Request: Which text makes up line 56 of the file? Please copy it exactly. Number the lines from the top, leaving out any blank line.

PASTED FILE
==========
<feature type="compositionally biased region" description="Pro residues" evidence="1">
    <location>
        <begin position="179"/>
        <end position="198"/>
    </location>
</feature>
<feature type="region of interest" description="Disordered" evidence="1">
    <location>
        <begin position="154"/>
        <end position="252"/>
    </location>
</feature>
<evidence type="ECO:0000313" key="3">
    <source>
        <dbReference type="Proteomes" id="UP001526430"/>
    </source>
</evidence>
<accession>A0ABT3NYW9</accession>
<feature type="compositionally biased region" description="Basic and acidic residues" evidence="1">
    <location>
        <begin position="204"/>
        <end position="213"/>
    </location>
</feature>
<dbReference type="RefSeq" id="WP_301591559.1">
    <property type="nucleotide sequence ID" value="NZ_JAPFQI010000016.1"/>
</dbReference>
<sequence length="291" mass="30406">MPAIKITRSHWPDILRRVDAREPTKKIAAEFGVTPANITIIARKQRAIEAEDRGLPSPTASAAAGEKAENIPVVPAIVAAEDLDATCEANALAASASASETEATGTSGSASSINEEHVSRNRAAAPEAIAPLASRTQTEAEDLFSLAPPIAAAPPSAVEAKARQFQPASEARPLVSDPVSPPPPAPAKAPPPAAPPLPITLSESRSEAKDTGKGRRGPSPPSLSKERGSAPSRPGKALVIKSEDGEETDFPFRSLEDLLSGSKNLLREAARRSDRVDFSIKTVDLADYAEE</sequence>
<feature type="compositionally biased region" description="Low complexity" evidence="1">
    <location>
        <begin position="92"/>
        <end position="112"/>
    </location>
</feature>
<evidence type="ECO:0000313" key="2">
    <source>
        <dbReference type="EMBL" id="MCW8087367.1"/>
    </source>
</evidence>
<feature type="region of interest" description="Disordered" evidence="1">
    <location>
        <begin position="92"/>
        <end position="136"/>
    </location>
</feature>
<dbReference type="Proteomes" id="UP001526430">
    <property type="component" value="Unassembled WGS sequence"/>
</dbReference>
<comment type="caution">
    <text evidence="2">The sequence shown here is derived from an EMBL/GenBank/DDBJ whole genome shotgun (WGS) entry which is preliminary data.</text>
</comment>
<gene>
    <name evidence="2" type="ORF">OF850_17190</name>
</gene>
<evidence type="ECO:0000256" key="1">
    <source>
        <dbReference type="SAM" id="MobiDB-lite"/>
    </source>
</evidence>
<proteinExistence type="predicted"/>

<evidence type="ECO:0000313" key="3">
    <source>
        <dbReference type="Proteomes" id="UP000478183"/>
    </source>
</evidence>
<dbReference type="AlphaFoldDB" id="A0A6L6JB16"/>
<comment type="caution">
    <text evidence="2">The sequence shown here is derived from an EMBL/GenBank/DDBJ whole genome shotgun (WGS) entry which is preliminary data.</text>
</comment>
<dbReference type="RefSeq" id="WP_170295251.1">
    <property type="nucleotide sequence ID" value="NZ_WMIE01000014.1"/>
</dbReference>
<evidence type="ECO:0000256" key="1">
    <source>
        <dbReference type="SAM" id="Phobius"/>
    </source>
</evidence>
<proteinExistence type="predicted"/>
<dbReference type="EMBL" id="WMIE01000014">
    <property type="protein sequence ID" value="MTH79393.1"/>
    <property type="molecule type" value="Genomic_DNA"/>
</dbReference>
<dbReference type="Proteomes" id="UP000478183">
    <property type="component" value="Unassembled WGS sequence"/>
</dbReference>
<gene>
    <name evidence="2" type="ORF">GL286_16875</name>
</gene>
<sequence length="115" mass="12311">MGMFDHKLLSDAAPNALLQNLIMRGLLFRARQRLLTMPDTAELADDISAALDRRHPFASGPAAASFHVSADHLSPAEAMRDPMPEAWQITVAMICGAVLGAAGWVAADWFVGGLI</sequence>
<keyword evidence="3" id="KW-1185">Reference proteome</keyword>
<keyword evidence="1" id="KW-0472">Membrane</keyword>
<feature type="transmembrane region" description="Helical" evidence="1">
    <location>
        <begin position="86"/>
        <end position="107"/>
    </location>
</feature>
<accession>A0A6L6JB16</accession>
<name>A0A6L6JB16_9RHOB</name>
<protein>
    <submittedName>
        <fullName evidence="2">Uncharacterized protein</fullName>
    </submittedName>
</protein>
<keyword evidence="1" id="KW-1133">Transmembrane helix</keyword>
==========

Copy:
    <source>